(a) disassembling said ice making apparatus to permit access to said extruding head, sleeve and auger support and sealing assembly to permit modification thereof in an appropriate operational sequence;
(b) modifying said extruding head by positioning the sleeve bearing therein to a central position and installing a pair of O-rings at the upper and lower ends thereof and by further forming a hole in the inner end of at least one of the already-existing threaded holes and through said sleeve bearing to communicate such modified threaded hole with the internal surface of said sleeve bearing;
(c) replacing said first mentioned auxiliary seal with an improved auxiliary seal comprising an annular structure mounting a pair of vertically-spaced external O-rings at its upper and lower ends adapted to assume a press-fitted relation with the internal surface of said evaporator assembly sleeve, having another O-ring mounted within said annular structure proximate the lower end thereof and adapted to engage said auger lower shaft end and having a water passage formed through the body of said annular structure between said pair of external O-rings and above said internal O-ring and adapted to communicate through a mating hole formed in said evaporator assembly sleeve to pass any water collected above said annular structure internal O-ring through said passage to be discharged through such hole in said said sleeve;
(d) modifying said bearing housing by forming a lubrication passage in the upper end thereof;
(e) modifying said sleeve by forming a hole therein to mate with the said water passage formed in the body of said annular structure of said substitute auxiliary seal;
(f) reassembling said ice making apparatus and securing said extruding heat with fastener means in all of said thread-holes except for the threaded holes having said modified hole formed therein and installing a grease fitting extending outwardly from and through said sleeve and threaded in such modified threaded hole to permit lubrication of mating surfaces between said repositioned sleeve bearing and said auger upper shaft end;
(g) installing another grease fitting on and extending outwardly from the lower end of said evaporator assembly sleeve in a position allowing such other grease fitting to communicate through the hole formed in the sleeve to mate with the mentioned lubrication passage in the upper end of said bearing housing to permit lubrication of said bearing assembly; and
(h) in the course of reassembly of said apparatus aligning said substitute auxiliary seal water passage with the mating hole formed in said evaporator assembly sleeve so as to allow any water collected above said annular structure internal O-ring to drain through such water passage to be discharged outwardly of said sleeve.
5. An ice making apparatus comprising, in combination:
(a) an upstanding evaporator assembly having an outlet at the upper end thereof;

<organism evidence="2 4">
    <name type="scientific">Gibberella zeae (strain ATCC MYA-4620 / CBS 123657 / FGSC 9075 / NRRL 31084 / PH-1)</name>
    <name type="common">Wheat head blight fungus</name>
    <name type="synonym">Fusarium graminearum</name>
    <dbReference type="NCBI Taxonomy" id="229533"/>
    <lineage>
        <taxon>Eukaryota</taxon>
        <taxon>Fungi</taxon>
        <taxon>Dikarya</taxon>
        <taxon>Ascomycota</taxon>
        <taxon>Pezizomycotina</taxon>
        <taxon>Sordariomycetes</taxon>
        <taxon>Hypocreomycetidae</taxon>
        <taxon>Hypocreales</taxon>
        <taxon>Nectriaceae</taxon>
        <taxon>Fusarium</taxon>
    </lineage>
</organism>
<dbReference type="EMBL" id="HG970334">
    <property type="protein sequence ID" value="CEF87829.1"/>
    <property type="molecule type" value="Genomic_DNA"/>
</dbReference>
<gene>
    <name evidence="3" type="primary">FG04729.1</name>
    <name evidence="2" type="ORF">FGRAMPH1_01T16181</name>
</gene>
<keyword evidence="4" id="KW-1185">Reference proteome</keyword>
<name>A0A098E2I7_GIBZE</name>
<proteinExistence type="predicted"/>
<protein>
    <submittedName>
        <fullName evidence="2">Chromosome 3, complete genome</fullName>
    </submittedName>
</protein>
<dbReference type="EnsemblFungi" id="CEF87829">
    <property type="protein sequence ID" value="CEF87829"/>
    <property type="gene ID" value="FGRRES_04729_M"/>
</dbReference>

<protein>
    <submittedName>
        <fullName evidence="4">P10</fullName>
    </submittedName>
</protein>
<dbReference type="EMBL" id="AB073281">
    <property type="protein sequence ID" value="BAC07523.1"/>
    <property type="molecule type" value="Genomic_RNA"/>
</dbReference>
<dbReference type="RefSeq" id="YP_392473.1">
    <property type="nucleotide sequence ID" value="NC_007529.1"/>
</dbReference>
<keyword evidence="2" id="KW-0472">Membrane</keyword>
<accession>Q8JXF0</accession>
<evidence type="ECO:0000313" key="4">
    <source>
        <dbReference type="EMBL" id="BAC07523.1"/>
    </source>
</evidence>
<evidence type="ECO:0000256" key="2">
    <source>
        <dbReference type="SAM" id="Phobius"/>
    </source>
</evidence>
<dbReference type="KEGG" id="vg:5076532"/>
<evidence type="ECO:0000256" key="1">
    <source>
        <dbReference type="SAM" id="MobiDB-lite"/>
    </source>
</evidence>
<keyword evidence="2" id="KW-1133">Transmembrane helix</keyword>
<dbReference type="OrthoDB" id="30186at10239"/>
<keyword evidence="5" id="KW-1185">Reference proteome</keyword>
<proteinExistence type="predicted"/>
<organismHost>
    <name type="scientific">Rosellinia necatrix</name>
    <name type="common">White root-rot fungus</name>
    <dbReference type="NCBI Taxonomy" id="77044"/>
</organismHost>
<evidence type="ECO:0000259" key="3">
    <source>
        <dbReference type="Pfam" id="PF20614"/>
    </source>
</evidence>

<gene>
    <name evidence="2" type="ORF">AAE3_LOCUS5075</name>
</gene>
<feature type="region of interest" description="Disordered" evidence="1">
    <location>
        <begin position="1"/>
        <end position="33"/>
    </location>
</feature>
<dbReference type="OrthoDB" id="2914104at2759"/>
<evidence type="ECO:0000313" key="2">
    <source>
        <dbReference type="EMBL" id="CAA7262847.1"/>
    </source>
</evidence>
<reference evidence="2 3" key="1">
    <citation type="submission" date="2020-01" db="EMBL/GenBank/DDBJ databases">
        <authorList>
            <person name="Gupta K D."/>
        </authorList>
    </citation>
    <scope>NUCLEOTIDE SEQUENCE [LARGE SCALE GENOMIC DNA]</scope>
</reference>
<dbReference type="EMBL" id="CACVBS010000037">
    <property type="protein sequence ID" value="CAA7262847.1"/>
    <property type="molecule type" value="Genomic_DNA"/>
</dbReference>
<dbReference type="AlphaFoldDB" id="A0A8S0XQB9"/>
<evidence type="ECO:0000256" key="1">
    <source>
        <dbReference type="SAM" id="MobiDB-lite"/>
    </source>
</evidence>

(b) means for supplying water to said evaporator assembly;
(c) means for cooling said evaporator assembly including cooling means surrounding a vertical sleeve;
(d) an upstanding auger having upper and lower shaft ends mounted in said sleeve for scraping and delivering flaked ice to said outlet;
(e) an extruding head positioned on said auger upper shaft end and having a plurality of ice compressing and shaping passages therethrough, said extruding head having a centrally positioned, press-fitted sleeve bearing and annular sealing means fitted in said head at upper and lower ends of said sleeve bearing and surrounding said auger upper shaft end, having a plurality of peripherally-spaced, radially-directed threaded holes formed in outer surface portions thereof with threaded fasteners passing through said sleeve and acting to secure said extruding head thereto and having a grease fitting mounted on and extending outwardly from said sleeve and communicating through passage means formed in said head and sleeve bearing to the mating surfaces between said sleeve bearing and said auger upper shaft end to permit lubrication thereof;
(f) drive mechanism located below and coupled to said auger lower shaft end for operating said auger to force the flaked ice from said outlet into and through said passages;
(g) an auger support and sealing assembly mounted below said auger and above said drive mechanism and including:
(i) a compression spring and spring support assembly surrounding and mounting a sliding seal surrounding said auger lower end;
(ii) an auxiliary seal mounted on and surrounding said auger lower shaft end and comprising an annular structure with external and internal sealing means engaging corresponding mating surfaces of said evaporator assembly sleeve and said auger lower shaft end to block passage of water to said drive mechanism and having a water passage formed in said annular structure communicating through a mating hole in said evaporator assembly sleeve to pass any water collected above said auxiliary seal to be discharged through said hole in said sleeve;
(iii) a bearing housing having an upper cylindrical portion residing within and secured by threaded fastener means to said evaporator assembly sleeve, and a lower flange portion secured to said drive mechanism;